Plagiarism is inexcusable and we try our best to guard against it, as do most media organizations. This instance is not indicative of the quality of Examiner.com at large. Our mission has always been to provide original, high-quality content, and we will continue to improve. Today, we enable several quality controls, including an editorial review team made up of veteran journalists, a process for identifying and vetting quality contributors, as well as a training resource, Examiner University, for our Examiners with courses on everything from journalistic ethics to writing in the third person. We include a course on plagiarism and are very clear that plagiarism is prohibited by our terms of use.

We apologize to the Missoulian, and also to all of our contributors who create amazing work every day. This isolated incident is not a reflection on them or Examiner.com.

Thanks for your time.

Travis Henry
Vice President of Editorial
Examiner.com

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  • http://twitter.com/WriterWeegs Laurie Wiegler

    I am not familiar with the aforementioned matter, but I am sure that Examiner handled it responsibly and pulled the plagiarized content.
    I’ve been a contributor to them for over a year, choosing to write for the New Orleans environmental page when the oil spill occurred. I didn’t want to be shackled by pleasing editors, who were trying to please their publishers, who were trying to please their advertisers and so forth. Further, as the story was happening in real time I didn’t have the luxury of waiting for weeks until a publication “bought” one of my ideas.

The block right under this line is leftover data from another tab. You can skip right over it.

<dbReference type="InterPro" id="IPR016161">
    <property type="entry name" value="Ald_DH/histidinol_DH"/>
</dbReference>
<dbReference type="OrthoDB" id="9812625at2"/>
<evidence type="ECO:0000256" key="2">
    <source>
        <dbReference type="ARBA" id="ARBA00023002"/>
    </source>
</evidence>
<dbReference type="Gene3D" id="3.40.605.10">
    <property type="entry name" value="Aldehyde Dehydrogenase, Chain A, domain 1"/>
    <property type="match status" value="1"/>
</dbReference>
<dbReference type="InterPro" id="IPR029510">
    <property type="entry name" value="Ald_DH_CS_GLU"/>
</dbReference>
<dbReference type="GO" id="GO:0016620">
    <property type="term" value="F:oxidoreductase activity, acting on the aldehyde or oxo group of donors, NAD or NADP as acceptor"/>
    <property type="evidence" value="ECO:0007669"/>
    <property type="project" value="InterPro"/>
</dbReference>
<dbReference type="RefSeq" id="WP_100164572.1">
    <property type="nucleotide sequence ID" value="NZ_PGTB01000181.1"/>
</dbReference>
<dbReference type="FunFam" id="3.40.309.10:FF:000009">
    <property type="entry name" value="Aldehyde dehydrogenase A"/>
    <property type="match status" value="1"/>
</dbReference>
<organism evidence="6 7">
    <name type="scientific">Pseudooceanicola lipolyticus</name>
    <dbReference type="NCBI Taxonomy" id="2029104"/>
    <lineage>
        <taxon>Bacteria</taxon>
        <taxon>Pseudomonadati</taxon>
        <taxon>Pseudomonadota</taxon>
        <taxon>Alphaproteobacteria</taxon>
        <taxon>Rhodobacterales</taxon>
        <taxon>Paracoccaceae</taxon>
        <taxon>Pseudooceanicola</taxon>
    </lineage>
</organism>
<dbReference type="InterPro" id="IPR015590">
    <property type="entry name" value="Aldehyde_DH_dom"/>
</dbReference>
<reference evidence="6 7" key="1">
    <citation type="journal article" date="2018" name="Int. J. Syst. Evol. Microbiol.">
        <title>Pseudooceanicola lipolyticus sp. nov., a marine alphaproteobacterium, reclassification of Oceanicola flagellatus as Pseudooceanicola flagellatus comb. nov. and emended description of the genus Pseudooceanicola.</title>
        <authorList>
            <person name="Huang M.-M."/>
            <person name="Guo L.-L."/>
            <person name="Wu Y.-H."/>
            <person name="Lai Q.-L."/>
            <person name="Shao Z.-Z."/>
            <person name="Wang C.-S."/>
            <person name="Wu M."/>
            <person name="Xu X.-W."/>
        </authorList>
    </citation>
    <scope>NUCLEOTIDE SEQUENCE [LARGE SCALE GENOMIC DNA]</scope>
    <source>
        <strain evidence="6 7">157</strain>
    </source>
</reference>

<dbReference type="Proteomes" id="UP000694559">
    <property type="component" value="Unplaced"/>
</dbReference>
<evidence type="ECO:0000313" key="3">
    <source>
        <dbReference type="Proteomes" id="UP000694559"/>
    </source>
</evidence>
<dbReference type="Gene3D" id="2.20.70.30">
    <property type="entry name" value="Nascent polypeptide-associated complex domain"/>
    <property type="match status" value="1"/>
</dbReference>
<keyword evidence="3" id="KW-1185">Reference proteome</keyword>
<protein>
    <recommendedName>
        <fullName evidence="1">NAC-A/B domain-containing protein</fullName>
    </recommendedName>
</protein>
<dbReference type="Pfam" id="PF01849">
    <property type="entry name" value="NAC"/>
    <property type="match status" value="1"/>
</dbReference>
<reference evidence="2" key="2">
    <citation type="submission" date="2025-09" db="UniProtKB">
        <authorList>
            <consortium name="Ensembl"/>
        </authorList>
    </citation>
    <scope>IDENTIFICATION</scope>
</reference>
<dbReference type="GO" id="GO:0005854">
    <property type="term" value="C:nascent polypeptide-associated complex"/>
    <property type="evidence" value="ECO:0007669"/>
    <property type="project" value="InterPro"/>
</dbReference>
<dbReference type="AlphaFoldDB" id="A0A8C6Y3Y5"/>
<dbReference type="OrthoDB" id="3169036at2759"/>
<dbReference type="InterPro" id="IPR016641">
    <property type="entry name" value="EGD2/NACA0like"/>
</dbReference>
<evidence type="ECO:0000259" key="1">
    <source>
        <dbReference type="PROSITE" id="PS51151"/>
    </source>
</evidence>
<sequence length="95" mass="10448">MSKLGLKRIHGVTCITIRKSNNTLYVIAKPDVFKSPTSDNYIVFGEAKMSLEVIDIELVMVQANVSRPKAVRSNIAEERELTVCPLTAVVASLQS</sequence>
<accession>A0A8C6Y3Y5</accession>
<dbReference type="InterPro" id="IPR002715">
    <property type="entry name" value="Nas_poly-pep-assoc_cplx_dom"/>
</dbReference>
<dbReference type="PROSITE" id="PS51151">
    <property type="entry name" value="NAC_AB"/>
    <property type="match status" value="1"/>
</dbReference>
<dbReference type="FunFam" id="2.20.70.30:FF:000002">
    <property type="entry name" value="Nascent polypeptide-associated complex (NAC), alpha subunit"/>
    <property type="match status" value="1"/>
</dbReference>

I’ve written for hundreds of mainstream publications including Technology Review, Scientific American and AARP, and overall this is my bread and butter. However, without the freedom to write the stories as often and as honestly as I needed to regarding the oil spill, I would have felt constrained.

    The approach even brought me to the attention of UGA, where I spoke with reporters from the NY Times and NPR back in Jan.

    Examiner.com, like all news organizations, does need to be kept in check. But overall, the approach works for thousands of contributors and their readers nationwide.

  • http://markljackson.net Mark L. Jackson

    At least the Examiner, unlike “major” media outlets AFAICT, is actually concerned about plagiarism. Do the Poynter people spend any time checking “main stream media” outlets, or are they too busy appeasing Muslims?

  • http://markljackson.net Mark L. Jackson

    Wow, aren’t you arrogant, and foolish. No doubt you have NEVER done what you claim.

    BTW, I suggest that the Examiner send you a bill, by way of a lawsuit, for calling them plagiarists. You clearly have slandered them. Time to pay up!

  • http://www.facebook.com/roblimo Robin Miller

    Has Examiner.com paid  Missoulian for the articles? 

    My response to whole-article plagiarism like this is to bill the malefactor for my services at the same rate I get from others for freelance copy. If they haven’t paid after 90 days, small claims court. 

    I write for money. I am happy to have you run my work as long as you pay for it. 

    Stealing my work, then removing it from your site, does not pay my bills. I want money, not apologies.